This is an interesting video GE put together for one of their latest gas turbine power generators. What got me at the end is how small the power generator is compared to the emission control equipment on the exhaust side. And since I haven't yet finished my first cup of coffee it had a little bit of the turbo-encabulator vibe going.
One of the really cool things that they mention is the single crystal superalloy turbine blades. These turbine blades are made of a nickel superalloy and the mold is designed so that the blade is composed of a single crystal.
If you take a look at the blade to the left it is an unfinished casting. The rectangular block and the spiral (called a pigtail) are not part of the finished blade. When the metal is poured into the mold the far end of the block is cooled first, so that is where the metal begins to solidify. As the metal solidifies it starts to form crystals that line up with the axis of the turbine blade. The pigtail basically chokes off all those parallel crystals so that only one crystal makes it into the turbine blade. Once the blade has completely solidified the spiral and block will get machined off of the end.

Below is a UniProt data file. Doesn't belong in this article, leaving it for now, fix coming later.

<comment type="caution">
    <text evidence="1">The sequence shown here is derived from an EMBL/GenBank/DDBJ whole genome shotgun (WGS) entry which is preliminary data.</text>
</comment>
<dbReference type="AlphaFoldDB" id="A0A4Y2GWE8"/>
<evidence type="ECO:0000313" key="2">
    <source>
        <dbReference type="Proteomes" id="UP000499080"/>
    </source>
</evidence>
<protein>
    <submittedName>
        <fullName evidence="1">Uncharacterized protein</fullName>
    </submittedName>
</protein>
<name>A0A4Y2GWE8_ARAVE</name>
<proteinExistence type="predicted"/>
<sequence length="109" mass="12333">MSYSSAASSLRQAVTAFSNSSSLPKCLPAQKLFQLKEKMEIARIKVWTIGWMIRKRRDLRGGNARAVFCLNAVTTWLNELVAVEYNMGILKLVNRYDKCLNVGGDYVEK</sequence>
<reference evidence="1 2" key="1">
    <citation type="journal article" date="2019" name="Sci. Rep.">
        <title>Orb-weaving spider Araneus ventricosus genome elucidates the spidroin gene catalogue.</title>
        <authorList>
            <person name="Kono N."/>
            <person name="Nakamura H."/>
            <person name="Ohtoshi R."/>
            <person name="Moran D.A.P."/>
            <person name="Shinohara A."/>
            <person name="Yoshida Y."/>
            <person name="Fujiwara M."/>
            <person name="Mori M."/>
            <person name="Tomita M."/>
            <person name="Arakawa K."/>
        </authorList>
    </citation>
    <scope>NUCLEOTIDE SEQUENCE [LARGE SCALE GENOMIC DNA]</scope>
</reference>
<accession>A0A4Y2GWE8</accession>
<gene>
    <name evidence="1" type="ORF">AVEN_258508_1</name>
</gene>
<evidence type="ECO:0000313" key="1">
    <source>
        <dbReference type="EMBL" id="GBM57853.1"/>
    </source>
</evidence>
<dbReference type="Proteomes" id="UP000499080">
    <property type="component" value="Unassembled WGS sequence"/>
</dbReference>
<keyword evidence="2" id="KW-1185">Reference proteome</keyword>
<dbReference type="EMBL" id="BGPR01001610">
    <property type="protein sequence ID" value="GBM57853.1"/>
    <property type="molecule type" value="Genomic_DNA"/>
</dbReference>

Here is a representation of what that looks like. In this picture each color represents a crystal. By the time the metal has solidified through the pigtail there is only a single crystal left in the finished part.
Making the blades out of a single crystal gives them a high creep strength that is needed to withstand the high temperatures and loads that the blades see in the high pressure turbines. As a metal structure has a load applied to it when it is heated the metal will creep. This is a slow deformation over time. In a jet engine this will eventually lead to catastrophic failure if the creep allows the turbine blade to make contact with other parts.
To make this go planelopnik have a couple of Rafales aboard the USS Harry Truman. The Rafales use single crystal HPT blades.